So struggle we must. Yet don’t lose sight of what remains the same. Yes, Instagram will get a mute button and Facebook will stop sending unnecessary Messenger notifications and Twitter will consider an edit button (please, please no) but will they fix user privacy? Will they fight troll armies? Will they take down alt-right accounts and ban anyone who threatens or harasses others? Addressing UX complaints is easy, but the action helps shield them, if only temporarily, from inquiries about how to address far more complicated issues. Don’t become placated by the quick fixes or what seem like wins; keep pressing for more privacy features, for more inclusive language. Don’t stop asking the companies shepherding our virtual existence to keep women safer, to tell us exactly how our information is being used, and to explain why they shouldn’t be considered media entities.

“Shouldn’t we struggle against Facebook? Everything in it is reduced to the size of its founder,” Smith went on to ask in her 2010 essay. “Blue, because it turns out Zuckerberg is red-green color-blind. ‘Blue is the richest color for me — I can see all of blue.’ Poking, because that’s what shy boys do to girls they are scared to talk to. Preoccupied with personal trivia, because Mark Zuckerberg thinks the exchange of personal trivia is what ‘friendship’ is. A Mark Zuckerberg Production indeed! We were going to live online. It was going to be extraordinary. Yet what kind of living is this? Step back from your Facebook Wall for a moment: Doesn’t it, suddenly, look a little ridiculous? Your life in this format?”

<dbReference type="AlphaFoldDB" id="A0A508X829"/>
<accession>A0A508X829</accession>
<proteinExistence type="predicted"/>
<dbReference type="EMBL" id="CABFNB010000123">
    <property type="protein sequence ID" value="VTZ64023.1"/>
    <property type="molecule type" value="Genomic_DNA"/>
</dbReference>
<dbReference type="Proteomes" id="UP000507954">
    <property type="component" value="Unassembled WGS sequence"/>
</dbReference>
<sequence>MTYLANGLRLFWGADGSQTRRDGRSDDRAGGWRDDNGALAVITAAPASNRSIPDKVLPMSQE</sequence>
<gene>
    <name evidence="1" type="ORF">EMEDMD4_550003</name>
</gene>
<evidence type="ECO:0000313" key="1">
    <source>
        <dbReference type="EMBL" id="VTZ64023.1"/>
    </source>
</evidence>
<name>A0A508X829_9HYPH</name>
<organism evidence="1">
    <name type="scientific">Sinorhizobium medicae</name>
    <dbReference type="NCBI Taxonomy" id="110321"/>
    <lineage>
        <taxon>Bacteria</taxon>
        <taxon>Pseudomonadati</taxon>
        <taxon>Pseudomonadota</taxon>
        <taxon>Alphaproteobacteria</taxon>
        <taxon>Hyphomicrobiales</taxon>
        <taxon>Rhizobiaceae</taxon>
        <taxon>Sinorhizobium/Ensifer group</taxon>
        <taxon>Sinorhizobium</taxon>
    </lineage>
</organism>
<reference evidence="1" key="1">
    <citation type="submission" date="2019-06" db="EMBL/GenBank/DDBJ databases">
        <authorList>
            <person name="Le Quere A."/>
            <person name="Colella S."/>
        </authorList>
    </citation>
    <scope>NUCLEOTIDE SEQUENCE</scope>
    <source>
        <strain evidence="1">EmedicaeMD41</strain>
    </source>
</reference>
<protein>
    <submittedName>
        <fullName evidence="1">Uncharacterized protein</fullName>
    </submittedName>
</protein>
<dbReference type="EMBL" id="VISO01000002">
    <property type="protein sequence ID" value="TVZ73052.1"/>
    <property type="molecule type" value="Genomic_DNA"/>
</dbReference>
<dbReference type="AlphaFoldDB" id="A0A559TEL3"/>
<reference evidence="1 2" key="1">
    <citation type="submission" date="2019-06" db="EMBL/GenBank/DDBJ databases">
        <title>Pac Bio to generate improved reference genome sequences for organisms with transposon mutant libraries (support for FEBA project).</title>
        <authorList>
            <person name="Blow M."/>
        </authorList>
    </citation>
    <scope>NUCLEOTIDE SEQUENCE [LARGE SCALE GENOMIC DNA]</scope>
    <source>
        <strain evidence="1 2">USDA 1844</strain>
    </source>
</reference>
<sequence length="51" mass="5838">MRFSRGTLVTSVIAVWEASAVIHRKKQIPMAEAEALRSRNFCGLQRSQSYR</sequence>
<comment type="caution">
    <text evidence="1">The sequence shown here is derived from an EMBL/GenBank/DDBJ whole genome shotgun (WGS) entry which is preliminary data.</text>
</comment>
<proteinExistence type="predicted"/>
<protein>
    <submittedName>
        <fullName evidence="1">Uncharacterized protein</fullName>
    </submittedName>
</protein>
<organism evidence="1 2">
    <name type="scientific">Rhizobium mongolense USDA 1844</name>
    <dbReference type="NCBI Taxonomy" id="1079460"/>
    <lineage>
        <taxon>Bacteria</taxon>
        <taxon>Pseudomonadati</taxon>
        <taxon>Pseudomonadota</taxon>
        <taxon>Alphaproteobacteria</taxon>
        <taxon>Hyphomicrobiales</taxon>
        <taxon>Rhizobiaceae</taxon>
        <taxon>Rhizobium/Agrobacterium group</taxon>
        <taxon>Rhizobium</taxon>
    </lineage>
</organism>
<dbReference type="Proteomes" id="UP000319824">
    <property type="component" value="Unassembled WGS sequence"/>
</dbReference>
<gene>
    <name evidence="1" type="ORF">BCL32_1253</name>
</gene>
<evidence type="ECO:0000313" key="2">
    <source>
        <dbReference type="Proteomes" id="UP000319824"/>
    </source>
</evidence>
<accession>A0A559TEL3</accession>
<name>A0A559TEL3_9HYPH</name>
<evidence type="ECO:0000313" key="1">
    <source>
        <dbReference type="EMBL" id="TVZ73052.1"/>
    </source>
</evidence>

Tech ICYMI

Moment of Inevitability: Uber wants in on e-scooters

E-scooters are infiltrating sidewalks and bike lanes at a startling pace, and now Uber, which has a history for busting into cities regardless of approval status, wants in. According to Axios, the company wants to launch an e-scooter service in San Francisco. Uber had previously expressed interest in e-scooters, but now it’s submitted an application for its service.

Best Light Reading of the Week: Facebook’s answers to Congress

Psych! Light it is not, but tearing into Facebook’s 454 pages of answers to Congress after Zuckerberg’s testimony is rewarding. When he appeared before lawmakers in April, you may remember that he often had to tell senators he would have to get back to them with answers to their questions. Well, the answers are here (PDF 1 and PDF 2), and you can read them at your leisure. Among the revelations: Facebook knows when you need to charge your phone and uses eye-tracking technology to see where you’re looking on your screen.

Loser of the Week: internet users

This week saw two decisions that will worsen internet infrastructure for consumers. First, net neutrality was officially killed after procedural delays extended its life. The FCC and its chairman, Ajit Pai, were able to repeal the Obama administration rules, and the rollback will begin. The biggest change for users will be that internet service providers will be able to control loading and streaming speeds. They will also be able to favor their own sites. This won’t happen overnight, but it will happen.

The Time Warner–AT&T merger was approved. More mega-mergers of the sort will probably follow, eventually leading to bulky, less flexible TV packages. Also, with the elimination of net neutrality, AT&T can offer better speeds to its customers when they’re accessing Time Warner content.